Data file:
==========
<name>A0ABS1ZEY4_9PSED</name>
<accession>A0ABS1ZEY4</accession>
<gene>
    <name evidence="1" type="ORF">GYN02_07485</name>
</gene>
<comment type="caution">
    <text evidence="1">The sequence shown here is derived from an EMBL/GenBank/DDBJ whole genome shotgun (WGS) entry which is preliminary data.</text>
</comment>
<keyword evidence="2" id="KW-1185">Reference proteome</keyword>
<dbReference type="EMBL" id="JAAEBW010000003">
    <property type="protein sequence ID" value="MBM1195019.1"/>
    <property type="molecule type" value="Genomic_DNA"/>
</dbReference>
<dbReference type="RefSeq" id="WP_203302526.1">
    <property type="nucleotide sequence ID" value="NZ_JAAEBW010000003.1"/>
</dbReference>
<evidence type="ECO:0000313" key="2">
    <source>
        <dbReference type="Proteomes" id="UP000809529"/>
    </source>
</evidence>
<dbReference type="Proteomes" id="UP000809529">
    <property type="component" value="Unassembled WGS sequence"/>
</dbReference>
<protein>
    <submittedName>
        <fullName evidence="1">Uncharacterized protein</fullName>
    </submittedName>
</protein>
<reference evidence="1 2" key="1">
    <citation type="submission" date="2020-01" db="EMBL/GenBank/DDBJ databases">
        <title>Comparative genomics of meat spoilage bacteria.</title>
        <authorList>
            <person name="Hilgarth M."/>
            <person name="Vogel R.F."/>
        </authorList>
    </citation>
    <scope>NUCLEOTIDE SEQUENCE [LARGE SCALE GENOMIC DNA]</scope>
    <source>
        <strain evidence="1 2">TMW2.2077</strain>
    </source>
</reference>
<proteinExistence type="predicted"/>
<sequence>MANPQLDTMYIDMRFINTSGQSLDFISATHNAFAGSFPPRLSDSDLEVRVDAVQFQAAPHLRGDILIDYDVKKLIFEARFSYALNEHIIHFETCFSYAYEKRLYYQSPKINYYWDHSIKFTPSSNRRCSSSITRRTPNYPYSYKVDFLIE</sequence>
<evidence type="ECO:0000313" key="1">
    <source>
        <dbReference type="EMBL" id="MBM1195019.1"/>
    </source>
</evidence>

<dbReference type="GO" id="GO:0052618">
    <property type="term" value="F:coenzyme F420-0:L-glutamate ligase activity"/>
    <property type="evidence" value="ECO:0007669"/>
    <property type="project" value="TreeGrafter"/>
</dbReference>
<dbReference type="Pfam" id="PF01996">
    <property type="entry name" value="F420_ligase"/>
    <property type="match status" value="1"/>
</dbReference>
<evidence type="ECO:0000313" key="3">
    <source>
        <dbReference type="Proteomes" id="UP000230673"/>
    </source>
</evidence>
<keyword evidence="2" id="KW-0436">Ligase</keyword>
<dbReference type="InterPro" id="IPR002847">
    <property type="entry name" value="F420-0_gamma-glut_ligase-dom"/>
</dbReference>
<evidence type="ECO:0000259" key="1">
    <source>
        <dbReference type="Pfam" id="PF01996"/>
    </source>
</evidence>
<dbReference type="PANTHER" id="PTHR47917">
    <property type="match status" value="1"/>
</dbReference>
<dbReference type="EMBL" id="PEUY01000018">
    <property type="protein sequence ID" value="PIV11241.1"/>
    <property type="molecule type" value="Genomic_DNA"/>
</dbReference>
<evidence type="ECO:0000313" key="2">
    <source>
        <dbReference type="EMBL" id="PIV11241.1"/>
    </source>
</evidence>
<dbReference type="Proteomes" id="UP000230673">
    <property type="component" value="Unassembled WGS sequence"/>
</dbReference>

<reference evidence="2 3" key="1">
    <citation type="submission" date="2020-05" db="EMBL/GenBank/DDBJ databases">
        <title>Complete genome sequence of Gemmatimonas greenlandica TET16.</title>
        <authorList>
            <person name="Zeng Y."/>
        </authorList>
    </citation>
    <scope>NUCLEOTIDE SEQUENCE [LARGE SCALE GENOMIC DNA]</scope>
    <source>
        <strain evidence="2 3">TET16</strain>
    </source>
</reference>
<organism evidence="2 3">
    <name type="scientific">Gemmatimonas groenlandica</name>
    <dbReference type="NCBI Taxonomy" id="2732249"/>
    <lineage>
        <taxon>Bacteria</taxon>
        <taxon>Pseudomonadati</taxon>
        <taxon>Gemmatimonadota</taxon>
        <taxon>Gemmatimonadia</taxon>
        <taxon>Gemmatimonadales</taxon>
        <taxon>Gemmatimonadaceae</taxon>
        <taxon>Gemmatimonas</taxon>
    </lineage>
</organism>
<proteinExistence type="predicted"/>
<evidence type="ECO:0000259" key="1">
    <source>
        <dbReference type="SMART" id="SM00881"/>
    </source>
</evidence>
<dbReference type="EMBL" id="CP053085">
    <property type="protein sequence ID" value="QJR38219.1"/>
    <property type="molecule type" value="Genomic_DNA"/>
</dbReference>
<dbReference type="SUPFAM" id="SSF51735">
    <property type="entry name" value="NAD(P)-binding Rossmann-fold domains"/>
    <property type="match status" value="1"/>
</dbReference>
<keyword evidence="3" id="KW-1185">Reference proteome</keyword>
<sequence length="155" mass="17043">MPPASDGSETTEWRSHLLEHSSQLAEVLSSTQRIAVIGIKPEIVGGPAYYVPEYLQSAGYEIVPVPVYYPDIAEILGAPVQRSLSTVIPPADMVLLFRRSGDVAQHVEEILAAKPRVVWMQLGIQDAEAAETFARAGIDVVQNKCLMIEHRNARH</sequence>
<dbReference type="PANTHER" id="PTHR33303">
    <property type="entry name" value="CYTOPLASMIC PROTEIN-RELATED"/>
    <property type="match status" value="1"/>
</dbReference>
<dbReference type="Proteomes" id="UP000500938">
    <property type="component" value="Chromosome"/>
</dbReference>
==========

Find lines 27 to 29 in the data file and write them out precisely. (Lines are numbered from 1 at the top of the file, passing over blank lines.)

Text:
        <fullName evidence="1">Uncharacterized protein</fullName>
    </submittedName>
</protein>